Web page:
Here’s the most amazing part: Raveling forgot that he had the original copy of the speech for 20 years!!! He didn’t remember until a reporter asked him about being involved in the Civil Rights’ movement some 20 years later.
Raveling now has the two-and-a-half page speech framed. He keeps it in a bank vault in LA, where he now lives.
Tourney Snacks: Kentucky, Notre Dame win in Midwest; Arizona, Wisconsin advance to set up Elite Eight rematch
Mar 27, 2015, 1:45 AM EDT
The Elite Eight will feature a rematch in the West Regional between Arizona and Wisconsin and Kentucky battling Notre Dame in the Midwest Regional.
Mar 27, 2015, 1:00 AM EDT
Kentucky’s win also means that the Big 12 is down to one team: Oklahoma.
Mar 27, 2015, 12:59 AM EDT
Arizona played slightly better on both ends of the floor in the second half, and they’ll take on No. 1 Wisconsin as a result.
Mar 27, 2015, 12:48 AM EDT
If you are going to talk, you better be able to back it up
Mar 27, 2015, 12:19 AM EDT
The schedule for Saturday has been released.
Mar 27, 2015, 12:11 AM EDT
Jalen Reynolds dunks everything he gets his hands on, it seems.
Mar 27, 2015, 12:06 AM EDT
No. 1 Kentucky looked completely dominant in an easy win over No. 5 West Virginia.
Mar 27, 2015, 12:03 AM EDT
This is nasty.
Mar 26, 2015, 9:59 PM EDT
After Dekker scored 15 points in the first half, Kaminksy scored 15 in the second half for the Badgers.
Mar 26, 2015, 9:24 PM EDT
It’s Notre Dame’s first Elite 8 since 1979.
Mar 26, 2015, 7:30 PM EDT
New Mexico is losing a wing.
Mar 26, 2015, 6:20 PM EDT
Dukes averaged 2.1 points in 7.2 minutes of action per game.
Mar 26, 2015, 5:35 PM EDT
Josh Jackson, the No. 1 player in the Class of 2016, is down to nine schools.
Mar 26, 2015, 4:24 PM EDT
Adam Smith averaged a team-high 13.4 points per game as a redshirt junior.
Mar 26, 2015, 3:13 PM EDT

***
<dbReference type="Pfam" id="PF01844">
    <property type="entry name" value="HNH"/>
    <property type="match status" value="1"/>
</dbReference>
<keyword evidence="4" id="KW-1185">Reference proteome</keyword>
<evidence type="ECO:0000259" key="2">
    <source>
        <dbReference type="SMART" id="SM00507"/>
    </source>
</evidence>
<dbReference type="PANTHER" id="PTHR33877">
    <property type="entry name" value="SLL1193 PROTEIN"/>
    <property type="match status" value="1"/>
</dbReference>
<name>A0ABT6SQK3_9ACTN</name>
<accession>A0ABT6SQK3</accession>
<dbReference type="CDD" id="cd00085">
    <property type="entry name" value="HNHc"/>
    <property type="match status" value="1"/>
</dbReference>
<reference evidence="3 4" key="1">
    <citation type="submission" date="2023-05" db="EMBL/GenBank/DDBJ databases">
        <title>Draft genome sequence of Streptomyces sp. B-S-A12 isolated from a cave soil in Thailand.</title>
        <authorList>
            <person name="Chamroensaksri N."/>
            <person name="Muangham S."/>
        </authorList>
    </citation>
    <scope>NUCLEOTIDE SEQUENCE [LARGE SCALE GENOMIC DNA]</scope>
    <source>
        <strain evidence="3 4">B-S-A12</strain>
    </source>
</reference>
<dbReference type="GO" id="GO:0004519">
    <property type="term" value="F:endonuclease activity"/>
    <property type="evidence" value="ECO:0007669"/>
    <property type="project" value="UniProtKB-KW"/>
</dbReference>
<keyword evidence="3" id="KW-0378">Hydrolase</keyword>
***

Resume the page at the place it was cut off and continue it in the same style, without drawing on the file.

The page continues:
This is a strong stance from the NCAA.
Mar 26, 2015, 1:53 PM EDT
Dean Smith was unique, that is for sure.
Mar 26, 2015, 1:25 PM EDT
Here is the schedule for the Sweet 16
Mar 26, 2015, 1:16 PM EDT
Will Tyndall be able to survive the investigation?
Mar 26, 2015, 12:53 PM EDT
Archie Miller is one of the hottest names in coaching, and Dayton is trying to keep him around as long as possible.
Mar 26, 2015, 12:10 PM EDT
Xavier’s reached the Sweet 16 in five of the last eight seasons, but is there a point where that won’t be good enough?
- No. 3 Notre Dame knocks off No. 7 Wichita State to get to the Elite 8 13
- Tradition of success through change raises expectations at Xavier 1
- Sweet 16 Preview: The top 16 players left in the tournament 10
- Sweet 16 Preview: The x-factor in each game this week 1
- Ranking the Sweet 16 matchups 8
- Kentucky’s John Calipari is the National Coach of the Year, and it’s not close 36
- Sweet 16 Power Rankings: Reseeding the NCAA tournament field 15
- Kentucky’s John Calipari is the National Coach of the Year, and it’s not close (36)
- Updated tournament records: Kentucky moves SEC above .500 (22)
- West Virginia freshman on Kentucky: ‘They’re going to be 36-1′ (20)
- Reports: Indiana coach Tom Crean said ‘you suck’ to referee after loss to Wichita State (19)
- Sweet 16 Power Rankings: Reseeding the NCAA tournament field (15)